White House spokesman Jay Carney said he did not know if Obama had spoken with Zoellick and had no information on possible successors. "There has been much speculation but I'm not going to confirm any of it," Carney said.
Zoellick said he will stay focused on being bank president until June 30 and will continue to drive policies and programs at a heightened tempo. For example, later this month the bank said he will unveil a groundbreaking study on the future structure of China's economic growth model.
Under Zoellick's leadership, the bank provided more than $247 billion to help developing countries boost growth and overcome poverty.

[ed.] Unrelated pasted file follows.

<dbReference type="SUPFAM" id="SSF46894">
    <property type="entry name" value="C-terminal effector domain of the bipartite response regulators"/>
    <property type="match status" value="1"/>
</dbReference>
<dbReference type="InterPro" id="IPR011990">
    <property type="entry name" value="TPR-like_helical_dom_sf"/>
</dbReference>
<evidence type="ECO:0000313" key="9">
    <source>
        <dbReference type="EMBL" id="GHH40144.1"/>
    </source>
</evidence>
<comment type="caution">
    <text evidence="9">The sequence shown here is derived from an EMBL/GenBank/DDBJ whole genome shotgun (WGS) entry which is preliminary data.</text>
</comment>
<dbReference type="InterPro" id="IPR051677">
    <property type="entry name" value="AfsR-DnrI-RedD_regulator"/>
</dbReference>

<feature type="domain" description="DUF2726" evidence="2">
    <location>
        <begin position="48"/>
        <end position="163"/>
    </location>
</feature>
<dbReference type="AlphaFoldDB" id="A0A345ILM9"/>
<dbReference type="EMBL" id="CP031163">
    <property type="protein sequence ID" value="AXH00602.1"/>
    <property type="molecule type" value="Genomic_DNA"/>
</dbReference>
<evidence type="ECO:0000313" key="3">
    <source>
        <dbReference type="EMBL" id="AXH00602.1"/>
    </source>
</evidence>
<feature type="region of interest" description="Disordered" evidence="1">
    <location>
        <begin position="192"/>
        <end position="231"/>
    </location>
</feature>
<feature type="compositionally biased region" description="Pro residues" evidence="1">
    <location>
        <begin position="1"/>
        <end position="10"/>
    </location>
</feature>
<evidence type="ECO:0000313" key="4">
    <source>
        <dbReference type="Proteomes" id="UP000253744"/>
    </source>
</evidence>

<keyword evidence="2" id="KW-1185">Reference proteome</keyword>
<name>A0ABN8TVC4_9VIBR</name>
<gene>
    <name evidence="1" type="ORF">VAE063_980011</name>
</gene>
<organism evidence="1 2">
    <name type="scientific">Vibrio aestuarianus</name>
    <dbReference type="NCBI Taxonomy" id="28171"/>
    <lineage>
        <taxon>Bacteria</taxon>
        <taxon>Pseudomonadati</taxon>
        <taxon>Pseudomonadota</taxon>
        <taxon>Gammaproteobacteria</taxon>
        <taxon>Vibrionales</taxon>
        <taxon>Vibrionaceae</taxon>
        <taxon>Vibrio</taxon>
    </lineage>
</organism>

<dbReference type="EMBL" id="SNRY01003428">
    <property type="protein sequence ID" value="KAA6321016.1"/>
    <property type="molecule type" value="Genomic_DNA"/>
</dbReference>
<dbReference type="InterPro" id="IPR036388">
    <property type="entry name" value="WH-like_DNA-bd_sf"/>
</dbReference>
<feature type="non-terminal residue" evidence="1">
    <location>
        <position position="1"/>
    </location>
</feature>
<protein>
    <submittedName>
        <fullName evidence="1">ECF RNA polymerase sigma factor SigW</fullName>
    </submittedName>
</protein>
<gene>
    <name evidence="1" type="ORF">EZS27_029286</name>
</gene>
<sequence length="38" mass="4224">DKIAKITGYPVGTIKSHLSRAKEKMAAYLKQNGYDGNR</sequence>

Zoellick said he was "pleased that when the world needed the bank to step up, our shareholders responded with expanded resources and support for key reforms that made us quicker, more effective and more open."
He said the bank was now in a strong position and ready for new challenges "so it is a natural time for me to move on and support new leadership."
Associated Press writers Ken Thomas, Anne Gearan, Martin Crutsinger and Ben Feller contributed to this report.
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